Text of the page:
Yes, It’s Possible to Get Two Chase Ink Cards and Earn Two Separate Bonuses


One of the best credit card sign-up bonuses in existence is the 50k point offer from Chase Ink.

But to make the deal even sweeter, Chase offers three different versions of Ink. Two of the three, Chase Ink Bold and Chase Ink Plus, offer the 50k sign-up bonus.

The other one, Chase Ink Cash, only offers $200 cash back as a sign-up incentive, so let’s ignore it for the sake of this post.

Should You Apply for Both Ink Cards?

two ink cards

You might have come across the three Ink cards only to ponder which you should apply for. With a bonus offer that good, it could make sense to apply for both.

After all, why settle for 50,000 points when you can get 100,000+ instead? The caveat is that you need to do double the spending to qualify for both bonuses.

And you need to get approved for both versions of Chase Ink, which could require some explaining on your part.

But let me tell you how I did it and why it makes perfect sense.

First I Applied for Chase Ink Bold

When I applied for the Ink cards, they were offering 60k bonus points, so I could easily earn a minimum of 130,000 points simply by meeting the $5,000 spending requirement on each card.

I went with the Chase Ink Bold first somewhat arbitrarily. It’s a charge card, meaning you have to pay off your balance in full each month.

In hindsight, it might make more sense to apply for the Chase Ink Plus first, seeing that it’s a credit card, and then apply for the Bold. The logic is that a charge card doesn’t give you the option to carry a balance, so Chase isn’t taking as much risk with you.

Conversely, you could argue that you have the Bold, and now want the credit card flexibility of the Plus, so that order makes sense as well.

And credit card limits can be shifted (unlike charge cards), so if you already have a Chase business card, you could move a portion of an existing credit line to Ink Plus for much easier approval.

Either way, you’ll want to have good credit, a solid business, and solid numbers to back up your business.

There’s a good chance you’ll get sent to the reconsideration line when applying for one or both of these cards, so be prepared to answer relevant questions about your biz.

Anyway, I got approved for Chase Ink Bold and quickly spent the $5,000 needed to get the bonus.

Tip: Don’t just spend on gift cards and at office supply stores. Put your utilities on the card, use it at grocery stores, restaurants, and for other everyday purchases. If you don’t, it could hurt your chances of getting a second Ink card later.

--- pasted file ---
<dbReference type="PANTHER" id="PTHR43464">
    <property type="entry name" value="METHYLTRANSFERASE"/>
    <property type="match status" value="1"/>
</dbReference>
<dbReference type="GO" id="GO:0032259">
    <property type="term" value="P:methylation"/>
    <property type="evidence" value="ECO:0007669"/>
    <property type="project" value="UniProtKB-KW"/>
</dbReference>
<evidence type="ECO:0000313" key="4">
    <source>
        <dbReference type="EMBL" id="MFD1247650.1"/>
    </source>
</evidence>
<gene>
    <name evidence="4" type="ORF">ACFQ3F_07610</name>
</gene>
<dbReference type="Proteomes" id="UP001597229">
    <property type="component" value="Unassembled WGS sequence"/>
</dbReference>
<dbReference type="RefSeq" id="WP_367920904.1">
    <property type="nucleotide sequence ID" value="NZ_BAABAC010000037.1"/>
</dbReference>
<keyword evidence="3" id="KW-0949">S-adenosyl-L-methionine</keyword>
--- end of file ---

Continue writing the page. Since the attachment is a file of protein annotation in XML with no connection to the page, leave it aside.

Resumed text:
Then I Applied for Chase Ink Plus

total UR

Only about two months (if that) after applying for Bold and meeting the minimum spend, I applied for Plus. I knew I’d have some “splaining to do” given the short time span between applications.

Sure enough, I got that infamous account is being reviewed page, so I immediately called Chase and got prepared to answer some questions.

They asked about my business and income and why I wanted another Ink card. I just explained that I had the charge card but wanted the flexibility of a standard credit card.

After a bit of back and forth, I was approved for my second Ink card within months. Sweet! Another 60k bonus points on the way.

Remember, I was using my first Ink card for all types of REAL purchases, so that probably helped. It didn’t just appear as if I was trying to get the bonus before bolting.

Additionally, I paid off the full balance on the Ink Bold card before applying for my second Ink card to show them I could and will pay on time.

So in a sense you want to prove yourself worthy with your first Ink card before getting another, otherwise you’re just setting yourself up for failure.

Tip: There’s a new 70k sign-up bonus on the Chase Ink Plus card if you apply in a bank branch. It doesn’t waive the annual fee the first year so it equates to a net 60k bonus, which is still better than the current 50k offer.

By Colin Robertson

Colin created this blog after spending several years in a job that required him to scour credit reports on a daily basis. His goal is to help individuals better understand their credit and get the most out of credit cards.

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